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superstition and ignorance wickedly or negligently curtain up against the truth ; to furnish each mortal with those spiritual weapons that will enable him to protect and ennoble his immortality; to plant within the soil of his mind those principles of both intellectual and moral strength that will send him forth into the stormy world around him, his heart armed against all distracting temptations, and his feet shod with a preparation for glorious achievement.
The State, thus blessing her sons, shall- again be blessed by their noble deeds; and her name be gratefully taken up into the lips of successive generations, until the era of a perfect government and a happy people shall dawn
O for the coming of that glorious time
the civilized, A servile band among the lordly free!
This right-as sacred, almost, as the right
This sacred right is fruitlessly announced,
IX. PHILOLOGICAL CONTRIBUTIONS.
Tue conjugation of a verb includes all the changes which it undergoes to express form,* voice, mood, time, person, and number.
The leading parts of the English verb are the present indicative, the past indicative, and the past participle. With these alone we are concerned in our present investigation.
There are two principal modes of conjugating English verbs; the one by the change of the radical vowel, as swim, swam, swum, called the strong inflection; and the other by a change of the termination, as kill, killed, killed, called the weak inflection,
The strong inflection is the more anciept, and confined to primitive or radical verbs of Teutonic origin, and their compounds.
The weak inflection is of more modern date, and embraces a few primitive, and all the derivative verbs of Teutonic origin, as well as all other verbs, not Teutonic, whether primitive or derivative.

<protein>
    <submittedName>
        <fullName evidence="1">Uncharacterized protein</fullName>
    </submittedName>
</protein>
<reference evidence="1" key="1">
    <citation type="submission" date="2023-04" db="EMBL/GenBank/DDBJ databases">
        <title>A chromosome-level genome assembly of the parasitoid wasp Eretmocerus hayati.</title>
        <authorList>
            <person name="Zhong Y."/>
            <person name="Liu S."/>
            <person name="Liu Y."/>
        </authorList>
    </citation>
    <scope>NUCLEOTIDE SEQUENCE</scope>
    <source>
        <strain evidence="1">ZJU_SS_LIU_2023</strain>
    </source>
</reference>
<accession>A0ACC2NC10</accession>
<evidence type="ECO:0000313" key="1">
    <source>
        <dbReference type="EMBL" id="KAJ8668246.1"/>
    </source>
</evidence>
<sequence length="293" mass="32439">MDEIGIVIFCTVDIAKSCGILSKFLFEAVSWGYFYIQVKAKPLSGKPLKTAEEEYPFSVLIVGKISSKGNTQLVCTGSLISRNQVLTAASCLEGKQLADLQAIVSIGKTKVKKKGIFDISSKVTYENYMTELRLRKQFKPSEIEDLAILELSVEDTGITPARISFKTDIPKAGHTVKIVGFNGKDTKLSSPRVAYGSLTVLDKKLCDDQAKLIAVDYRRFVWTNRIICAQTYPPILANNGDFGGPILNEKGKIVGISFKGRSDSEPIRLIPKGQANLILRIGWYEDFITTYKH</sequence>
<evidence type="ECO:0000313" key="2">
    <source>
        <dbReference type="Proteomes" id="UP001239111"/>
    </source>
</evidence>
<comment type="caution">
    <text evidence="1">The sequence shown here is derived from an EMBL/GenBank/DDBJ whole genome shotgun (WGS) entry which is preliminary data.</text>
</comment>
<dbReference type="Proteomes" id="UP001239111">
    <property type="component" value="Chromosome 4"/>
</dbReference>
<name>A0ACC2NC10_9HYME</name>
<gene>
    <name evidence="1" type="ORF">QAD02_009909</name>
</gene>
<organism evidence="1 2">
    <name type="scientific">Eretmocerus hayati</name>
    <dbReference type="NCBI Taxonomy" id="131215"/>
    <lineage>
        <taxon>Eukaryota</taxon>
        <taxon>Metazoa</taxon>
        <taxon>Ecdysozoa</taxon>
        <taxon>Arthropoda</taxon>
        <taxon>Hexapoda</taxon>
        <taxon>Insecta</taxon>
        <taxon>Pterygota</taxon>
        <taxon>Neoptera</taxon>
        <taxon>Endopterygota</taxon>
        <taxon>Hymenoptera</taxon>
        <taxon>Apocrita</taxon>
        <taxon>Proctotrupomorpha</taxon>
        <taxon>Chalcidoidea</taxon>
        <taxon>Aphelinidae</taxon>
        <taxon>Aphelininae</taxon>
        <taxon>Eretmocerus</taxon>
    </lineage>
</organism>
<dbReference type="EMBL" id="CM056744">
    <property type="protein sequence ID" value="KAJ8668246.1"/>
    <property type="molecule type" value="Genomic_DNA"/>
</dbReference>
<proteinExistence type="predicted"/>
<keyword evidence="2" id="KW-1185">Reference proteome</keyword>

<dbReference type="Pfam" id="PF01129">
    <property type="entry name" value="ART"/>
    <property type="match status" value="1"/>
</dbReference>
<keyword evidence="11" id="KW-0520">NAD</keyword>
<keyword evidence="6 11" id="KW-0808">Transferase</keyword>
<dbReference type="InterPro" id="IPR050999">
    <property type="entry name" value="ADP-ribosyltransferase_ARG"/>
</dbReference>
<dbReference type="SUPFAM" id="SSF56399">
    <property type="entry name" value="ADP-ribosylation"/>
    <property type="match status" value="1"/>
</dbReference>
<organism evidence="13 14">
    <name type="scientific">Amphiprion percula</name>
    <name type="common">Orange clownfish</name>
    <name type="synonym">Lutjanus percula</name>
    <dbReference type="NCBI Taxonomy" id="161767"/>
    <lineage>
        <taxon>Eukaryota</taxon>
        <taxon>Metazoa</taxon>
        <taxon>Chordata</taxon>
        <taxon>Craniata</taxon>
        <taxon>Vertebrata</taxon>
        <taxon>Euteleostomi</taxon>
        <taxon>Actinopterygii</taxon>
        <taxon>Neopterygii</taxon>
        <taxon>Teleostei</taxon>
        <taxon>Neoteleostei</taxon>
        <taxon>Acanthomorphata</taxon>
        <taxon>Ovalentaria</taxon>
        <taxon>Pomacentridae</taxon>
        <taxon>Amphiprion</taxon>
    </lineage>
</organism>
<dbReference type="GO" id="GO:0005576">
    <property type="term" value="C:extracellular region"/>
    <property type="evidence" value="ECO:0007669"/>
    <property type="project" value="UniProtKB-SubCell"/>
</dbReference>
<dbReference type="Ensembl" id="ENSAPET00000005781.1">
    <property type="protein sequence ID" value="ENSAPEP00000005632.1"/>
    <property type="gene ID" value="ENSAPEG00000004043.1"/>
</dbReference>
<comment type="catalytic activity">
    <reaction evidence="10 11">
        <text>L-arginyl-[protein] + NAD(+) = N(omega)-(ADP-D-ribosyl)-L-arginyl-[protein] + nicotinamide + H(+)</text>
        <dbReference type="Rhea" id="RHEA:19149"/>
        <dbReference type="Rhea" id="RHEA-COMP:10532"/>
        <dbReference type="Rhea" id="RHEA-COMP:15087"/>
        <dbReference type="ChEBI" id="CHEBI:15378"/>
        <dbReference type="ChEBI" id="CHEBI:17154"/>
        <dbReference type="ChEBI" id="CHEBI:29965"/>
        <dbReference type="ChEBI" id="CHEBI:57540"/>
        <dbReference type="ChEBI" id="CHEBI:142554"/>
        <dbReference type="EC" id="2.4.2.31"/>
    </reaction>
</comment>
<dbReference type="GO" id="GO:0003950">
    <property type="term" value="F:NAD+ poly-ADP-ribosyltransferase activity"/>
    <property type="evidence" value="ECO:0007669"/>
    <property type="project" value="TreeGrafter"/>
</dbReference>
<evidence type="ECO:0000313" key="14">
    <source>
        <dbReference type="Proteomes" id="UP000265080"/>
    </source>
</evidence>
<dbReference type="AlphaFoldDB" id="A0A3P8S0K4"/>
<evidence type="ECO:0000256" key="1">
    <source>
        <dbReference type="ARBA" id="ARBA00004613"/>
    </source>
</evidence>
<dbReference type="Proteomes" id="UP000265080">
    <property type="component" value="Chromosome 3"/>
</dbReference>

I. ENGLISH STRONGLY INFLECTED VERBS. The strongly inflected verbs are sacred relics which have come down to us from ancient times.
But most grammarians have regarded them as irregularities which disfigure the language, and have made it a merit to free the language of them.
In these verbs the past tense is the root, and not the present tense, as in the weakly inflected verbs.
There are twelve classes or conjugations of strongly inflected verbs, in the kindred Teutonic dialects, distinguished by the internal inflection or change of vowel in the leading parts of the verb. Of these conjugations, eight are perceptible in English.
CONJUGATION I. This conjugation includes verbs which have, or rather originally had, i, or its modification e, before a single consonant in the present tense, a in the past tense, and u, or its modification o, in the participle.
The English verbs belonging to this conjugation are 1. bear, 2. break, 3. come, 4. shear, 5. speak, 6. steal, 7. stick, 8. tear, 9. wear, 10. weave.
.: The form of a verb is that change whereby it expresses a predication in full, or is merely a participial, i. e. an infinitive or participle.
For the verification of this statement, we must go back to the older Teutonic dialects.